Increasing tension between the Basketball ACT board and staff led to chief executive Tony Jackson's decision to quit just two years into his tenure.
Basketball ACT is set announce record participation numbers and the biggest surplus in its history at its coming AGM, but the failure to re-sign superstar Lauren Jackson to the Canberra Capitals and division of opinion over the sport's strategic direction contributed to Tony Jackson's departure.
Jackson's exit continues a big change of leadership for Basketball ACT, which is still operating under an interim president after Mark White quit his post in August last year.
Jackson resigned on Thursday but will stay on as boss of Basketball ACT for three more months.
He aims to finalise a deal for the University of Canberra to take over the running of the Capitals' WNBL program.
The deal would involve the Capitals splitting from Basketball ACT for the first time and being based at the university's Bruce campus.
It is understood the relationship between Jackson and some sections of the board has been strained for some time, with a division on how the sport should move forward in Canberra.
Jackson's departure has been discussed for the past two months as board-level tension continued.
The failed attempt to recruit Lauren Jackson for the WNBL season also put pressure on Tony Jackson to retain his role.
Lauren Jackson wanted to sign with the Capitals for the 2013-14 season, but the Capitals - with Tony Jackson in charge of negotiations - failed to meet a deadline imposed by the superstar's management.
But Tony Jackson - who started as Basketball ACT boss in 2011 - said his decision to quit nine months before his contract expires was motivated by a desire to find a new challenge.
Basketball ACT will appoint a new president and two new board members at its annual general meeting next month.
Basketball ACT will unveil promising figures for the sport at the AGM, including:
■ An increase in basketball participation, with the highest numbers in Basketball ACT's history.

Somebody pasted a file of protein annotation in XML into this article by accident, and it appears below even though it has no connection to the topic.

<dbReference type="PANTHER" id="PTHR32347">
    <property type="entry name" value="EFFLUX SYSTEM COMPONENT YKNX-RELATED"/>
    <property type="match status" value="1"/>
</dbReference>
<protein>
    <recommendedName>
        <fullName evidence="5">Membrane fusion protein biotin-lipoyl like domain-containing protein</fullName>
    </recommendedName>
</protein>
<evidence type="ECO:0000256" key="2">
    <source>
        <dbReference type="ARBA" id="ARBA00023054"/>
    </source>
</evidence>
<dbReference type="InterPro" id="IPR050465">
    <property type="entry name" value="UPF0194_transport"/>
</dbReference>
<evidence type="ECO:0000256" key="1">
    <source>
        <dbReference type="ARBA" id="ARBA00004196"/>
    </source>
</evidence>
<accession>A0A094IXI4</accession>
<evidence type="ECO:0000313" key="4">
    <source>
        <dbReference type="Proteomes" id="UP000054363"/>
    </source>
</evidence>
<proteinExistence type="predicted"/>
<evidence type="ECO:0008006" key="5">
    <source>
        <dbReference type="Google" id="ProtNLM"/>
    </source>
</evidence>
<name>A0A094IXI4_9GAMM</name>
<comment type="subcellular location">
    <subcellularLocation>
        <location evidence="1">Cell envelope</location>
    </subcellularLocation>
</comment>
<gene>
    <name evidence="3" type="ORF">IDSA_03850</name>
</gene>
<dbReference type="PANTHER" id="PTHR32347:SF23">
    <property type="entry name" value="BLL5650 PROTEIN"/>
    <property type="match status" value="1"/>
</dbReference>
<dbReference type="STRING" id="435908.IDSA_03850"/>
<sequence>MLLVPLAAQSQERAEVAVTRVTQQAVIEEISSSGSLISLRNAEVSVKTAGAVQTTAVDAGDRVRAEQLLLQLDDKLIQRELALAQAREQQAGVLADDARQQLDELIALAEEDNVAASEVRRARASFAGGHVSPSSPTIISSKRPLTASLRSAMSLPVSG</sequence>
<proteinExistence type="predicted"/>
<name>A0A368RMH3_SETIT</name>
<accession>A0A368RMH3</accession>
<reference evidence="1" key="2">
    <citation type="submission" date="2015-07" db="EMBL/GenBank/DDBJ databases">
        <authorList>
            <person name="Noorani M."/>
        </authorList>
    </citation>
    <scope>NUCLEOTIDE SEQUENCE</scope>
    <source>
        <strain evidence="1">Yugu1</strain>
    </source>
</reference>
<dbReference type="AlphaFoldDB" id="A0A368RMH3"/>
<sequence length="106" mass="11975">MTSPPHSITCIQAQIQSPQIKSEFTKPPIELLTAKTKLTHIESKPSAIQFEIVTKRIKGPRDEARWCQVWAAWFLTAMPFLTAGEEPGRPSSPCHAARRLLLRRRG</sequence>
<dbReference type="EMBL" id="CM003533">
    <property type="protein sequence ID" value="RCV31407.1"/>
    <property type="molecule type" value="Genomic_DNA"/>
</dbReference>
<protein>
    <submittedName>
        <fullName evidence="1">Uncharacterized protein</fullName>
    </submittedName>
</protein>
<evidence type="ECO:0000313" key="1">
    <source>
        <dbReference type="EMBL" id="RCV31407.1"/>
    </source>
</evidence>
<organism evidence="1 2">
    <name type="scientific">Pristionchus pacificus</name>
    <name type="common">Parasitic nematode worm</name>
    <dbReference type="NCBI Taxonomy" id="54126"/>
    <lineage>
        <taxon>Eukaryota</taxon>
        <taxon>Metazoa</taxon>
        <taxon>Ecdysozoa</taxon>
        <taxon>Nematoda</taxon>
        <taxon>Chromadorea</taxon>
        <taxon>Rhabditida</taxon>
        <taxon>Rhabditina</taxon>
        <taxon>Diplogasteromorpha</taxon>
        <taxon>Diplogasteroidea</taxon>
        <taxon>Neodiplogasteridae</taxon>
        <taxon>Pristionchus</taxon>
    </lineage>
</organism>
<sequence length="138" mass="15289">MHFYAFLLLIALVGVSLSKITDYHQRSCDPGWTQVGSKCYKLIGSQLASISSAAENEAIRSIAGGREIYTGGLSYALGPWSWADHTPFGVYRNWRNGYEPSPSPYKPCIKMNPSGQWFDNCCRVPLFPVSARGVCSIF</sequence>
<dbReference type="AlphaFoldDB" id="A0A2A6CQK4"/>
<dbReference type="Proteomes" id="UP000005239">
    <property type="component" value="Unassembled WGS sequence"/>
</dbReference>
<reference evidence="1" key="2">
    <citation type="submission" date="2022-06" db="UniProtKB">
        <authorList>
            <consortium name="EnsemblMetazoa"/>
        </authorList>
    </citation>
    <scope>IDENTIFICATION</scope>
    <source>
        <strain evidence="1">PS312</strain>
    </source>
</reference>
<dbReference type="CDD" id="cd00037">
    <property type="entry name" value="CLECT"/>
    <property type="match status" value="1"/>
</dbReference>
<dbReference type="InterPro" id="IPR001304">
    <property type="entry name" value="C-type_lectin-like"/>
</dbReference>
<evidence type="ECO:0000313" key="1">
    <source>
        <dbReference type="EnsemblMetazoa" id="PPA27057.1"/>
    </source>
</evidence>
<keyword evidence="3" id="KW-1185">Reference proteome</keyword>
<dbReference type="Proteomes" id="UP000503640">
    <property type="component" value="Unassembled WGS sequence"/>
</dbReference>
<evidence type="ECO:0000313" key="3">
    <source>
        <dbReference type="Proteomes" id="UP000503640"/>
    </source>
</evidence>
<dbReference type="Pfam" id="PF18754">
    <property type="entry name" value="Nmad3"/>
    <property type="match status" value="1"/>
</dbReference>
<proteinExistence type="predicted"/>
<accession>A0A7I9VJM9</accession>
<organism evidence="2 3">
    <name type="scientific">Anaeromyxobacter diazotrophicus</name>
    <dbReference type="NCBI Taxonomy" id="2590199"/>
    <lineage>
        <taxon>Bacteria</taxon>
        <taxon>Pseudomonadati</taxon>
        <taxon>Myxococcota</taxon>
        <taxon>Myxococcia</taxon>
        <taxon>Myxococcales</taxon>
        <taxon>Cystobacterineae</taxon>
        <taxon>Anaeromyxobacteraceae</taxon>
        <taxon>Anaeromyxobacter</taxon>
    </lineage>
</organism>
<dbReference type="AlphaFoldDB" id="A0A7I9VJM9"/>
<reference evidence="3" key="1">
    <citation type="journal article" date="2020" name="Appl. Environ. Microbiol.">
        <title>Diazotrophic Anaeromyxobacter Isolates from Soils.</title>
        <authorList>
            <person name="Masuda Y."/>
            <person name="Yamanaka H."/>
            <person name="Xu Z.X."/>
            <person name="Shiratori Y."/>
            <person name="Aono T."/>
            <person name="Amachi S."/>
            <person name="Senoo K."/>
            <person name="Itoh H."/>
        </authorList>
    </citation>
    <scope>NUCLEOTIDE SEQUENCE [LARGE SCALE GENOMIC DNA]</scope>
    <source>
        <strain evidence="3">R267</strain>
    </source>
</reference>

■ The Capitals breaking even financially for just the second time in their history.
■ A record surplus for the past year.
Basketball ACT vice-president Melissa Backhouse said: ''Tony resigned and it was his own decision … We've got some new priorities and looking for the right person to drive that forward. We're looking to the future … it was amicable.''
Jackson's last day is scheduled to be April 18, but there is room for Jackson and Basketball ACT to negotiate a different date if a new chief executive is found or if Jackson finds a new job.
''I came to the conclusion that my tenure was up,'' Jackson said.
''We've made some huge improvement and steps forward, but I'm not sure there's much more I can do. I'm proud of what I've achieved and I'd like to see a few things through before I go.
''I've enjoyed my 2½ years here. There have some structural changes which have increased participation and the core business. I feel it's my time to look for the next challenge.''
During his tenure, Tony Jackson lured the Australian Boomers and Opals to Canberra for the capital's first international double-header at the AIS Arena last year.
He also helped get the famed basketball showmen the Harlem Globetrotters to play an exhibition game in Canberra.